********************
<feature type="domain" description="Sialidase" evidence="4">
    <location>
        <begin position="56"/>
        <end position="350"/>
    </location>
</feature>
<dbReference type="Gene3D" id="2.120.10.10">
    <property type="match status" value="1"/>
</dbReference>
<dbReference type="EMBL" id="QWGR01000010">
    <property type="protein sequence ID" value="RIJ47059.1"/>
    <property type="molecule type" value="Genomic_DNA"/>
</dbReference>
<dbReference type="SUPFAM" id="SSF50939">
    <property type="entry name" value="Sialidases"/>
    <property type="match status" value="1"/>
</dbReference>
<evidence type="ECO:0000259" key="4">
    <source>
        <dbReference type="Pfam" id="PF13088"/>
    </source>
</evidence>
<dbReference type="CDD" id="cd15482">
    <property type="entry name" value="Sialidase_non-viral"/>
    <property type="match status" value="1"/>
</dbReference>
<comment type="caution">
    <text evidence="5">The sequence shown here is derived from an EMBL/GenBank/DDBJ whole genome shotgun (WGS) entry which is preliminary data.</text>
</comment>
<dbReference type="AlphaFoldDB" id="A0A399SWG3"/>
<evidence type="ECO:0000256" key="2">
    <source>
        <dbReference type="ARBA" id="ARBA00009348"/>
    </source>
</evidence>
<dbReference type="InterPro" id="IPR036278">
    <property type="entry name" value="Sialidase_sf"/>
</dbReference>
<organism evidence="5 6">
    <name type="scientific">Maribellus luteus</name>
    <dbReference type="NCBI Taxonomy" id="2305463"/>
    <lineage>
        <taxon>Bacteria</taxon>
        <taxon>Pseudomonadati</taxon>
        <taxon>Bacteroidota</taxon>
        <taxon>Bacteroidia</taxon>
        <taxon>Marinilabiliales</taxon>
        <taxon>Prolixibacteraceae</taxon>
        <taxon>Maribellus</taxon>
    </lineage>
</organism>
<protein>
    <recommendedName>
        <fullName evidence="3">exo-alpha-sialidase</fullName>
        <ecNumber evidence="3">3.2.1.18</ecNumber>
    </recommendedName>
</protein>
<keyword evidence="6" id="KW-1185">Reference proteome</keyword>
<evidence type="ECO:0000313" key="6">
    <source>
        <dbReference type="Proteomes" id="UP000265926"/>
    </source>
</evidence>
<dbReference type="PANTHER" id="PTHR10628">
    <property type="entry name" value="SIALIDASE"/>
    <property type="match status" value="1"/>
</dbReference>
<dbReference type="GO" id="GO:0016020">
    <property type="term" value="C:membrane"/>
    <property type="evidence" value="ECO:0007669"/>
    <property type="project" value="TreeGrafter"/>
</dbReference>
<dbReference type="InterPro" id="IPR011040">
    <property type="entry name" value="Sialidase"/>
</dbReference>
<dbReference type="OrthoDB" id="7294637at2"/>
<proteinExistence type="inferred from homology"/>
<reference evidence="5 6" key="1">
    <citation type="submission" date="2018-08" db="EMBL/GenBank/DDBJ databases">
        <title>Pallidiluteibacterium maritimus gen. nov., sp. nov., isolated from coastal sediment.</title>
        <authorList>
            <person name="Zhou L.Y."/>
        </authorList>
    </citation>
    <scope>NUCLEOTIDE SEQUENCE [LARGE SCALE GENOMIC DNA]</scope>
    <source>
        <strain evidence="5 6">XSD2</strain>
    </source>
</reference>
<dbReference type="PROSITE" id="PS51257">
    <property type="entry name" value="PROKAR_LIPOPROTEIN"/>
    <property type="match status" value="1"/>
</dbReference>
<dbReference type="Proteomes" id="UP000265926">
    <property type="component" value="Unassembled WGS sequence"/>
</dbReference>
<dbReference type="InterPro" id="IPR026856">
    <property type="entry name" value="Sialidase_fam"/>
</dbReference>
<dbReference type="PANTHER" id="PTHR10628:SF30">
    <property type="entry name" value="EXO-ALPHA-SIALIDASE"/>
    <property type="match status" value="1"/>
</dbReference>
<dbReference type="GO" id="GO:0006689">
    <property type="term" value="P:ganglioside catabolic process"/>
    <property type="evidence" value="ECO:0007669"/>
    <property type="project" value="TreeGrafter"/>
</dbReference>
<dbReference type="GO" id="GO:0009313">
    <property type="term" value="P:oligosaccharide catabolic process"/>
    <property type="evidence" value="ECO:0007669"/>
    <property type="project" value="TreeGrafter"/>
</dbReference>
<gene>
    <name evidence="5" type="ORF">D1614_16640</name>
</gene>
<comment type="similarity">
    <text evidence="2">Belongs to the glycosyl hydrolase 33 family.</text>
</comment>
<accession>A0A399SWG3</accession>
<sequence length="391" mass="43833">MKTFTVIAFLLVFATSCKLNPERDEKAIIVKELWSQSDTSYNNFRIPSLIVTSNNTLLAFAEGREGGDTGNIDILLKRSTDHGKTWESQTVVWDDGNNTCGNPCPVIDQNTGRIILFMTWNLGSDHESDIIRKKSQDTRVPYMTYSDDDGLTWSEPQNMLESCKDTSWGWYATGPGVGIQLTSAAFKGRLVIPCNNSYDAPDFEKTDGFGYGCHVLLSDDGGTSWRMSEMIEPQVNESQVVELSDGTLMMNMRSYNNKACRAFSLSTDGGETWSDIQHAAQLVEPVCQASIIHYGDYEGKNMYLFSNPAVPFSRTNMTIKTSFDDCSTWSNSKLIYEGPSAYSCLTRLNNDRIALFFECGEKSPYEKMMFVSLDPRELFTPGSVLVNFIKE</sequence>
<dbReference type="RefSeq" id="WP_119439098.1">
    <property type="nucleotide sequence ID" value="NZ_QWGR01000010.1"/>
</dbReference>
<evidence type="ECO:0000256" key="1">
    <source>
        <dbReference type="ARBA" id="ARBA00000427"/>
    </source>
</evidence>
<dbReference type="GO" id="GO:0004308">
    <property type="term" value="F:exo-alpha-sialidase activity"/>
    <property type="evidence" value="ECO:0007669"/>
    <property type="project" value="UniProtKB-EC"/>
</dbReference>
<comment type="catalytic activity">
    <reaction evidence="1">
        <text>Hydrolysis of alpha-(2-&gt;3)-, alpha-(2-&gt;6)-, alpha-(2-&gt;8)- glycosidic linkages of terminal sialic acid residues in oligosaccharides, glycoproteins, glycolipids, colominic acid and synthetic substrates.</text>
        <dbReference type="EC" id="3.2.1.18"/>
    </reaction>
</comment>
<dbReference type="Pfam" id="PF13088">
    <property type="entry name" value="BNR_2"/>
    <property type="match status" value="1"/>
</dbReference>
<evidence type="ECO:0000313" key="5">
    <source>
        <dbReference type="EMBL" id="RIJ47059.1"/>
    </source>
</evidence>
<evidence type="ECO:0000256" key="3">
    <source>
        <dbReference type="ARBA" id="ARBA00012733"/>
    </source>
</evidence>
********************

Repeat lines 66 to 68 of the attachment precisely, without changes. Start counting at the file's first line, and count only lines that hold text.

    <property type="match status" value="1"/>
</dbReference>
<dbReference type="GO" id="GO:0016020">